This is a meal that is astoundingly good. The dip is the genius masterstroke of the dish – a thick, slightly spicy affair that has a light saltiness from the shrimp paste and pairs remarkably well with all the vegetables on offer. It is a simple meal that ticks all the right boxes and will have you making ‘I heart you’ signs after the first mouthful.

The tender beef green curry (RM38) is a feature on the specials menu and boasts beef cooked for a considerable period of time to ensure total pliancy. The curry is delightful – thick, creamy and packed with flavour, while the beef is as tender as the menu advertisement indicates. The best part about the curry though is the addition of the young cili padi in the mixture. These tiny little green buds offer pops of potent heat guaranteed to set tongues a-tingling.

The deep-fried grouper with lemon sauce (RM58) is Korn’s tribute to his father, who used to cook something similar before. While the fish is fried well and the dish is perfectly copacetic, the overall impression you might get is that the meal lacks oomph and as a result, you’re likely to quickly forget it.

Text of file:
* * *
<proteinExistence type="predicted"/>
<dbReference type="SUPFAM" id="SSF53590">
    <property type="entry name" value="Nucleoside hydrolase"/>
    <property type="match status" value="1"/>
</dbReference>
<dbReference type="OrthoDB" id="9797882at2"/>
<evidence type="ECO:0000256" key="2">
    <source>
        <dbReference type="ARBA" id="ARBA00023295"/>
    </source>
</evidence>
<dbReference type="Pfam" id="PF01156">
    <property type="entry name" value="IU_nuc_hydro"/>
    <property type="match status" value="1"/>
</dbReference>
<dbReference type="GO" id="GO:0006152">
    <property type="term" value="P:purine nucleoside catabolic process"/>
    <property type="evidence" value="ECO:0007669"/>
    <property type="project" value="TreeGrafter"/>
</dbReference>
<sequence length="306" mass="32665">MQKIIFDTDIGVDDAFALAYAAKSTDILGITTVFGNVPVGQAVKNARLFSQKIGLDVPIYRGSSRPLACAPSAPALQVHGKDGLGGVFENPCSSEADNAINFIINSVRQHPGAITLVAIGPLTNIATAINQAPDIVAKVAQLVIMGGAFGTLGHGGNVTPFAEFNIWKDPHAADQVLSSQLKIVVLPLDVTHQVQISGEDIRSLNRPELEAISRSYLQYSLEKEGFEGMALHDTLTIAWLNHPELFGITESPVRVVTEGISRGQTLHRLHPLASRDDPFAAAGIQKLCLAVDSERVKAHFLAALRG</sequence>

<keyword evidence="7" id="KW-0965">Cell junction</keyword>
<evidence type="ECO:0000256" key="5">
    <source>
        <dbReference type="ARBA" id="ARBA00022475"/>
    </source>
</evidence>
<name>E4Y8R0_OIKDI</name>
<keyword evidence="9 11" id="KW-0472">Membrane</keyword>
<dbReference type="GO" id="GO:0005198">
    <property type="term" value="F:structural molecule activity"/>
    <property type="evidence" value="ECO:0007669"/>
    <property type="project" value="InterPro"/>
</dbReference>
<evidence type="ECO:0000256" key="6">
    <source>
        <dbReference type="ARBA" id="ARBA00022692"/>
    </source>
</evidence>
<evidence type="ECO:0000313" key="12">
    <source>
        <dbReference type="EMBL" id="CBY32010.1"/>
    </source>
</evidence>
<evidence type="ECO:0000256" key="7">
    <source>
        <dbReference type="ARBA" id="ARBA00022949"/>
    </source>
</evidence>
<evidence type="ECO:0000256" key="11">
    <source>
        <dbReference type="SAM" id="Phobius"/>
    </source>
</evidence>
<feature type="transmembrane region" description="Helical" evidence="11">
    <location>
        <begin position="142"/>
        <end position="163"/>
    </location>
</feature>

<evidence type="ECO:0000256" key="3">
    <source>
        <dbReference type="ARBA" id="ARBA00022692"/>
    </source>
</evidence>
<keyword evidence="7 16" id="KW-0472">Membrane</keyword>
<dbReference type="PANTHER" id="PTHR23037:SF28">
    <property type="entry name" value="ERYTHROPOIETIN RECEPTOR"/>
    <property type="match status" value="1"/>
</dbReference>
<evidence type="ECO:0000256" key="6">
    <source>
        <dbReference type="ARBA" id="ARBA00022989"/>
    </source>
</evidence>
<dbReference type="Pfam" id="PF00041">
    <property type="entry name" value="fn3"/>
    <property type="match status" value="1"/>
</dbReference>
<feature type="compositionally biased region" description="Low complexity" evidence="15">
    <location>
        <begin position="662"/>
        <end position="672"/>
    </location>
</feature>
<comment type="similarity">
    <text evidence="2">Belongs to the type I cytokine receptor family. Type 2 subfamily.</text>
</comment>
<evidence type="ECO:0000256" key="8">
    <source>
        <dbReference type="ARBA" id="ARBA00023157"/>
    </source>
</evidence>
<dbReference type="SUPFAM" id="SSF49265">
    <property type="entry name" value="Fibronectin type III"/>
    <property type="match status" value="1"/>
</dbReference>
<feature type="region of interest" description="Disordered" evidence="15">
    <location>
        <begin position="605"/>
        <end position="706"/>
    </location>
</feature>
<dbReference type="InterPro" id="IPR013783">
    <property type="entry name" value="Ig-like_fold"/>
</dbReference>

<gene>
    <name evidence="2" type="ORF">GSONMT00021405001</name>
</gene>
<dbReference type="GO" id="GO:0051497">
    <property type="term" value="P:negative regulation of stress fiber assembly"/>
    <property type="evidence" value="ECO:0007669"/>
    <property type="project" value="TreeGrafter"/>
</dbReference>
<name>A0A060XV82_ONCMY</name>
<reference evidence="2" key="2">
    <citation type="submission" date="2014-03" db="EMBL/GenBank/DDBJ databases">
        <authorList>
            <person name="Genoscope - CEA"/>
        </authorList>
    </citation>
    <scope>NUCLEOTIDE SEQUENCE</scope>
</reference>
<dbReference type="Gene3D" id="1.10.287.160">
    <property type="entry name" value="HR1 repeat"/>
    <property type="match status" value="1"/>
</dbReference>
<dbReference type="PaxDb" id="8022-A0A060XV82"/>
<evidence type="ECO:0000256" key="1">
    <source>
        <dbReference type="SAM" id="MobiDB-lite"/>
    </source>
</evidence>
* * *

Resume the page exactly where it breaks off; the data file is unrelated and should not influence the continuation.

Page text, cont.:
The coconut top with prawns is a light, flavourful meal that really highlights the natural qualities of the coconut.

The menu also boasts some slightly unusual ingredients like coconut top stir-fried with prawns (RM38). The coconut top or palm shoot is obtained from the tops of coconut trees and requires the entire tree to be felled before the shoot can be obtained. As a result, it is quite a hard ingredient to find, although Korn says he has been lucky enough to get a weekly supply for now.

Because the coconut top is so delicate, Korn has merely stir-fried the prawns and shoot in abalone sauce, giving diners the chance to truly taste the exquisite sweetness and soft bite of the coconut and the fleshy tenderness of the prawns.